Reunion Musings

A while back, I was asked to put together a bit of a family tree for my husband’s direct lineage, so the younger members of the family could see from whence they came.

Before we got married in 1971, I wanted to know about my husband’s family so I could recognize people at our wedding.  My own family did a lot of genealogical research, so that line was secured…sort of.  Of course, there are lots of holes, such as who was the father of that one ancestor?  A secret taken to the woman’s grave.  Well, that meant I didn’t have to dig around on that line!  Sometimes we were sure we made a connection with another family, but then discovered the timing was a little off, or the name wasn’t recorded at the right place.  Such is trying to trace family tree branches.

When I began on the Noe side, I was directed to the matriarch, Hattie, who would sure to be a font of information.  I can still see her standing in her garden when I went to meet her.  She had on her floral housedress, protected by a full apron. You know the kind, the ones that slip over the head, cover the skirt and chest, and tie in the back.  She had on her big straw garden hat, its wide brim protecting neck and face from sunburn.  When she stepped out of the garden to greet me, I was delighted to see old-fashioned white sandals coupled with white anklets, a sure sign of grandmas of that era.  She strode…yes, strode…though in her 80s at the time, I think, or close to it, she radiated energy.  As she came across the lawn, she stripped off her gardening gloves and set them on a bench by the garage.  Propping her hoe alongside, she said, “Let’s go!  The cemetery is where I can tell you everything you want to know.”  And off we went.  She took me to two cemeteries and pointed out the Who’s Who of the family, adding stories about all the people, most of whom she’d known.  We had a great time.  By the time the wedding came around, I knew where everyone was slotted into the tree.  I shall ever be grateful for her taking me under her wing.

I was lucky to be absorbed wholeheartedly into that family.  Most of my blood relatives on my mom’s side were either dead by the time I was born, or had children so much older than I was, that I had few close relatives.  Because my father was from Germany, all of his family were still there, which meant I met my grandparents only once, when I was a child.  A dear friend of my mom’s “adopted” us for holiday celebrations and such, and I was always considered one of the grandchildren.  I loved the years with those cousins, some of whom I’ve written about before.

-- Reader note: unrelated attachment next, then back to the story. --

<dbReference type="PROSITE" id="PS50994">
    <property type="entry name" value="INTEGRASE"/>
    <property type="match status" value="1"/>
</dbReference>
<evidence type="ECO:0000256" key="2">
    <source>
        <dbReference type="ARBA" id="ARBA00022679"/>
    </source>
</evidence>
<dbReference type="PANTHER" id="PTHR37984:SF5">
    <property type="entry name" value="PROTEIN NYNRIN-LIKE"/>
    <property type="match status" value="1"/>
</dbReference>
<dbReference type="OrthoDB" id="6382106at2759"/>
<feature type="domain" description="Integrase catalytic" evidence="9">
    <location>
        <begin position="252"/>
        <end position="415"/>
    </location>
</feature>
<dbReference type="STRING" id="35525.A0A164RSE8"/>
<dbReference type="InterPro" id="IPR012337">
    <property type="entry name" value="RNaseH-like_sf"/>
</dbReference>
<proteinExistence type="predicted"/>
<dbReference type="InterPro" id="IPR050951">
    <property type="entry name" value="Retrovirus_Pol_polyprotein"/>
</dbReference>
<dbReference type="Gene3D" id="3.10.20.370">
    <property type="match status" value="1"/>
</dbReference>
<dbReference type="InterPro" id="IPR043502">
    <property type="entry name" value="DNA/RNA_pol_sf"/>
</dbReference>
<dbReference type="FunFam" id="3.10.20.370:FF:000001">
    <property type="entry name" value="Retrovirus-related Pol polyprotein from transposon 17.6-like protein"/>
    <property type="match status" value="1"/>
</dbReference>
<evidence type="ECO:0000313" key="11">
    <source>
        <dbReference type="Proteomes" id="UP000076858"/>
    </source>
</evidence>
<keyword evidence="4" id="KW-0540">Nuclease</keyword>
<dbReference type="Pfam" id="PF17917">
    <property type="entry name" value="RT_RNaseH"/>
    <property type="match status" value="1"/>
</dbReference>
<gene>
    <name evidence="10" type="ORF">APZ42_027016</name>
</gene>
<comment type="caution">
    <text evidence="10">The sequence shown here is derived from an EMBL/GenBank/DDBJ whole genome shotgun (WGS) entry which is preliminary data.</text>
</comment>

But when I married, I became a Noe, and the extended family treated me as one of their own.  I would be in it for the duration, attached thoroughly and forever.  Which every once in a while, leads to a flurry of “We should get together more often,” and “Why do we see each other only at weddings and funerals?”  Then, someone puts themselves in gear and organizes a reunion.  Recently, this led to a Gathering of Our People in Oshkosh.  Bring lawn chairs, a dish to pass, and something to drink.  One woman (thanks, Mary!)  rented a park pavilion, emailed everyone, and designated a rough idea of what to bring.  (Personally, all desserts might not have been a bad thing…)

I looked around and felt a deep satisfaction.  Four generations.  Some needing help settling, others zooming off to the wading pool or playground equipment.  Some clustered, chairs pulled close, laughing over some past foible, or catching up with others’ lives since the last time they were together.  Some off by themselves, immersed in sketching, writing, recharging.  But all with the same ancestors.

Sharing food and stories is so much a part of who we are as a culture, no matter what our color, political leanings, religious views.  We all yearn for a good today and a better tomorrow.  Looking around, the support we have for each other was evident.  From marveling over a recipe (“Make sure you email that to me!”) to the satisfaction of hearing stories of success (“They really turned out marvelous, didn’t they?”), the bonds of family are sticky enough to keep us coming back again and again.

Musing over the diversity of the many family types, family stories, or family rifts in the world, I can’t help but give thanks that the family I am a part of is tolerant, loving, understanding.  The ebbs and flows of all our lives, individuals as well as family groups, pull and push us.  Sometimes all we can do is wave at each other as we move along.  But we’re all in this together.  So, as long as someone is within reach, we’ll be okay.